News 10.25.18

Election Day 2018: After 38 Years in Prison, Frederick Clay will be Voting for the First Time in his Life

By Emma Zack

Frederick Clay at the 2018 March for Justice in Memphis, TN. Photo by Kristen Gondim.

Frederick Clay was exonerated in 2017 after spending 38 years in prison for a crime he did not commit. In 1981, at only 16-years-old, Clay was arrested, charged as an adult and convicted of first-degree murder. In August 2017, a Suffolk Superior Court judge exonerated Clay based on new evidence that revealed he had been misidentified. 

Clay, who is now 55 years old and living in Lowell, Massachusetts, has the chance to vote for the first time ever in his life. The Innocence Blog asked Clay how he feels about finally being able to vote. This is what he told us:

I was deprived of the right to vote for most of my life. It’s strange to finally be able to vote. Now that I have the opportunity to vote, I feel like I’m doing my part in society. I guess you could say I feel special; a lot of black people fought and gave up their lives for the right to vote. In that sense, I feel special because maybe I’m voting for them.

A lot of people have the right to vote, but they don’t go out and do it. I’m not sure why that is, but that’s their choice. I’ve wanted to vote for quite a while, and I never had the chance to. But now I do. I don’t know a whole lot about some of the candidates, but I’ve got to start somewhere, right?

Now that I have the opportunity to vote, I feel like I’m doing my part in society.

I’m not sure if my mother voted or not, but she talked about politics often. She always encouraged me to vote, so I made a promise to her that I would someday. She passed away in 1983 while I was wrongfully incarcerated. Now I feel like I’m finally going to honor the promise I made to her, and I feel good about that.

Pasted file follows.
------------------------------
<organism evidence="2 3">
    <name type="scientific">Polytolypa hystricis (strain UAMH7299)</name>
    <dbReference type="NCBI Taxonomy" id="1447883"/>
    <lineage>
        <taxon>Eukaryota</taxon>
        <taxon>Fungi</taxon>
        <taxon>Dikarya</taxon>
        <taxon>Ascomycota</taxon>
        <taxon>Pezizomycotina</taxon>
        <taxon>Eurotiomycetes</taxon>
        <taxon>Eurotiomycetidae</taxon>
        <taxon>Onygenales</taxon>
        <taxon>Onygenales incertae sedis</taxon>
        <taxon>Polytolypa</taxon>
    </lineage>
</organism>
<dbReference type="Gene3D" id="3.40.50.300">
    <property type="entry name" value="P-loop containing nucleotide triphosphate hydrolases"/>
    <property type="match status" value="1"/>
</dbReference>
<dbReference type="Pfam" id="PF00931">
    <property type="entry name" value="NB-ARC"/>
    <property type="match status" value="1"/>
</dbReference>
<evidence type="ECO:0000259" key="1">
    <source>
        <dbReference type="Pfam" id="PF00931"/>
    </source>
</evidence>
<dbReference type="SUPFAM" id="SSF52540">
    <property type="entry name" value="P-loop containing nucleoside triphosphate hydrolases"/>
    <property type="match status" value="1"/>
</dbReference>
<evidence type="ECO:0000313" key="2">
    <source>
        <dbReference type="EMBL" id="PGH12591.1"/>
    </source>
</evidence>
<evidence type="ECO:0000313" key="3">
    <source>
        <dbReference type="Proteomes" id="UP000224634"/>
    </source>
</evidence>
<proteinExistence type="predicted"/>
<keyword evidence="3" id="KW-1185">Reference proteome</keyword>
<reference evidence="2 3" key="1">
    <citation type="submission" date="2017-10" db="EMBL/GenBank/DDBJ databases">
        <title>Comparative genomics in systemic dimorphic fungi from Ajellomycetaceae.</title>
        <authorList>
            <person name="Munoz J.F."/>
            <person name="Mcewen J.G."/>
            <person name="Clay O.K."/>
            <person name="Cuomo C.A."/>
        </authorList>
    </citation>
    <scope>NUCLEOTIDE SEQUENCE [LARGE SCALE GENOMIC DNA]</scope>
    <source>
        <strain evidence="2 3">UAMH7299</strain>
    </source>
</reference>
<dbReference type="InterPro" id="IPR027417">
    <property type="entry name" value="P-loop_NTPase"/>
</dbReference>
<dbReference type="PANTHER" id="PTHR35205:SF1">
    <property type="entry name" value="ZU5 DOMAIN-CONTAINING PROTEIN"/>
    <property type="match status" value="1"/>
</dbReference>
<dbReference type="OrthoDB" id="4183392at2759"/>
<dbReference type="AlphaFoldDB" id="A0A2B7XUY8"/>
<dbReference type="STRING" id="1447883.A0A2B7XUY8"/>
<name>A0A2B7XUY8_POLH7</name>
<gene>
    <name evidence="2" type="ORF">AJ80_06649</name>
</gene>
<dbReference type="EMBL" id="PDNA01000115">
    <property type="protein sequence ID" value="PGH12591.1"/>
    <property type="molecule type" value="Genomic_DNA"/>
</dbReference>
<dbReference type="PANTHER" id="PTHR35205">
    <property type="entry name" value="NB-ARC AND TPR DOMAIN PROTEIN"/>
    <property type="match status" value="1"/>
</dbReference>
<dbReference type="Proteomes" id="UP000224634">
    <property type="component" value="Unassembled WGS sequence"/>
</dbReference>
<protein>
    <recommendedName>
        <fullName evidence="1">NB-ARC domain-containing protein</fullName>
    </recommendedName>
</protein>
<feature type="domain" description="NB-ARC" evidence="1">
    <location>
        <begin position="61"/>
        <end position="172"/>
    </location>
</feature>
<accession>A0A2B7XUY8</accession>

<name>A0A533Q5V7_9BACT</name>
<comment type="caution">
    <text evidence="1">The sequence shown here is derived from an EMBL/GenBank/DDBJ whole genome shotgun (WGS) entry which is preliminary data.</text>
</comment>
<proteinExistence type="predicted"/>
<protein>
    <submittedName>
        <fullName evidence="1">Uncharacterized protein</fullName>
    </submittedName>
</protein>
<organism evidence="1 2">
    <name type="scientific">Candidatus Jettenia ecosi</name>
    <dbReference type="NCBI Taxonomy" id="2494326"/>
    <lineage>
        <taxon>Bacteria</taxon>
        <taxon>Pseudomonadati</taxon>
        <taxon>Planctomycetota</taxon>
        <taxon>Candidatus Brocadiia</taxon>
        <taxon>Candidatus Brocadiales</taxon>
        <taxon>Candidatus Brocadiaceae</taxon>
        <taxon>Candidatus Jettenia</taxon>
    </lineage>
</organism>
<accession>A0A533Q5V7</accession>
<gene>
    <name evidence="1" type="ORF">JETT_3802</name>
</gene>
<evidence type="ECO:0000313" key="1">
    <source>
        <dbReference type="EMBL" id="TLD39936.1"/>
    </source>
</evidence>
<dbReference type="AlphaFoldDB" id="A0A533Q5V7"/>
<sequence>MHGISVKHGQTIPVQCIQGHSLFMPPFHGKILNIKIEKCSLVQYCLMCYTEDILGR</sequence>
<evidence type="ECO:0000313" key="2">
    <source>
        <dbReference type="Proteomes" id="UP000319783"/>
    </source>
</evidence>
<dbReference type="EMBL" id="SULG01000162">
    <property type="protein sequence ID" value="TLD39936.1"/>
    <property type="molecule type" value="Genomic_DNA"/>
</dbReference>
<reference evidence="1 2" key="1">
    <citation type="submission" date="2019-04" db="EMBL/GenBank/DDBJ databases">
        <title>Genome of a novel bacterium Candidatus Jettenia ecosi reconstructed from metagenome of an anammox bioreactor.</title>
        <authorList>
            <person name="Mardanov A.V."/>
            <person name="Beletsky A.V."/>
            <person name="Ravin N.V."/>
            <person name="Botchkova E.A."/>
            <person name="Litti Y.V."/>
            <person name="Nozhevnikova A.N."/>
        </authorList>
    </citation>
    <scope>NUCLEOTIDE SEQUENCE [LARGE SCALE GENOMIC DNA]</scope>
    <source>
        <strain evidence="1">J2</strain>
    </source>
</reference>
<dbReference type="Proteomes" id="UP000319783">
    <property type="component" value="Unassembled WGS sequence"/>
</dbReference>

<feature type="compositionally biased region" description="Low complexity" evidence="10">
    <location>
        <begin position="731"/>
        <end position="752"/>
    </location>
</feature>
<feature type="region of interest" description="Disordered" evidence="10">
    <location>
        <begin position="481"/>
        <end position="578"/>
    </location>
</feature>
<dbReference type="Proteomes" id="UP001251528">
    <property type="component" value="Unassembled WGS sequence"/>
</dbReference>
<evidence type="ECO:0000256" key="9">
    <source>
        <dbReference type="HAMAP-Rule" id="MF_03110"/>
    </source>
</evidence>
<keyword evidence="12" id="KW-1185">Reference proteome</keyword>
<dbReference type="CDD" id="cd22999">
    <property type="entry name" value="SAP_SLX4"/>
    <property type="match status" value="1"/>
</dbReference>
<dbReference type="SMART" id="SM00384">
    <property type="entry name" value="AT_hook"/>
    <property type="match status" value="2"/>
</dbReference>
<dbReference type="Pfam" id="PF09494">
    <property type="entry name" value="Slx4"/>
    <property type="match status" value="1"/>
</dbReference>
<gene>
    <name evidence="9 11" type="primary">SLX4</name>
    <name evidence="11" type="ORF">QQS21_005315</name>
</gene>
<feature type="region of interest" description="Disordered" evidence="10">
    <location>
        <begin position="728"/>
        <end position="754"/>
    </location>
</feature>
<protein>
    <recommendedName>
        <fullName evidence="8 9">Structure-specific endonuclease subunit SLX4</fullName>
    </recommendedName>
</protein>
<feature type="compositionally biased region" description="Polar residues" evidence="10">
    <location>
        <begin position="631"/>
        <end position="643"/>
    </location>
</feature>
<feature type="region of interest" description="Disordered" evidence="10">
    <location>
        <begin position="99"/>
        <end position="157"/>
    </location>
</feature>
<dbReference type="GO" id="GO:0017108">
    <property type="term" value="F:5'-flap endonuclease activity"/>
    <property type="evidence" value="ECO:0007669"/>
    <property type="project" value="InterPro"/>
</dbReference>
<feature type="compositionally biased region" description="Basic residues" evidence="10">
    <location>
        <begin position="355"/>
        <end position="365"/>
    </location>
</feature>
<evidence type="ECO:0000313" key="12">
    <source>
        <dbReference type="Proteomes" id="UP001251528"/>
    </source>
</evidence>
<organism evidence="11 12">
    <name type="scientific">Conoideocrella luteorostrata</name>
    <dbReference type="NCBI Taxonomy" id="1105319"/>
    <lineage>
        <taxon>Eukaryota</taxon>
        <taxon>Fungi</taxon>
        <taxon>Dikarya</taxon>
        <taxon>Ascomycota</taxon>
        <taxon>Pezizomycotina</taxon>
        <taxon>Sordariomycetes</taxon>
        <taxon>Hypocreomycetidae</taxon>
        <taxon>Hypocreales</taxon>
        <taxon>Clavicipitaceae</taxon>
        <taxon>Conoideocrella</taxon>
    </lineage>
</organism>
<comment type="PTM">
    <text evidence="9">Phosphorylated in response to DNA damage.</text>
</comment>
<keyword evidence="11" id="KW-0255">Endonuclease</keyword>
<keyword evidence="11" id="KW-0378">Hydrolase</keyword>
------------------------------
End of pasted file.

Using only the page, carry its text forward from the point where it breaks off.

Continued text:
When I first went to prison in 1981, I remember people in prison being able to vote. And there were a lot of them voting at that time—not just in Norfolk prison where I was housed, but in prisons all across Massachusetts. But that didn’t last long. That right was eventually taken away from people in prison. I don’t remember why it was taken away; I just remember not being able to vote.

I’m going to vote for all the people who never had the chance to vote and gave their life for it.

Voting should be a basic human right. But I guess they say when you get convicted of a felony there are certain rights you should lose, and voting is one of them. Again, I’m not quite sure why that is. I guess politicians figure that if prisoners had the right to vote, certain people may be voted out of office. There are a lot of people locked up across the country. That’s a lot of votes.

They say one voice can make a difference, and maybe my voice will make a difference through voting. I feel happy about that. I’m going to vote for all the people who never had the chance to vote and gave their life for it. I’m ready to do my part.

Photo by Kristen Gondim.

Read more about Clay’s life post-exoneration here.

Listen to a full-length podcast episode about Clay’s story here.

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  1. Bee Jones says:

    Let freedom ring! Your vote/ your voice is appreciated. Blessings Brother!

  2. Froukje Brouwer says:

    Thank you from the bottom of my heart for voting. I am grateful you are no longer in prison and I completely agree that prisoners should be able to vote too.

    I am a resident alien, and cannot vote in this country, so I am very happy when people take their right to vote serious and vote. Lots of love!

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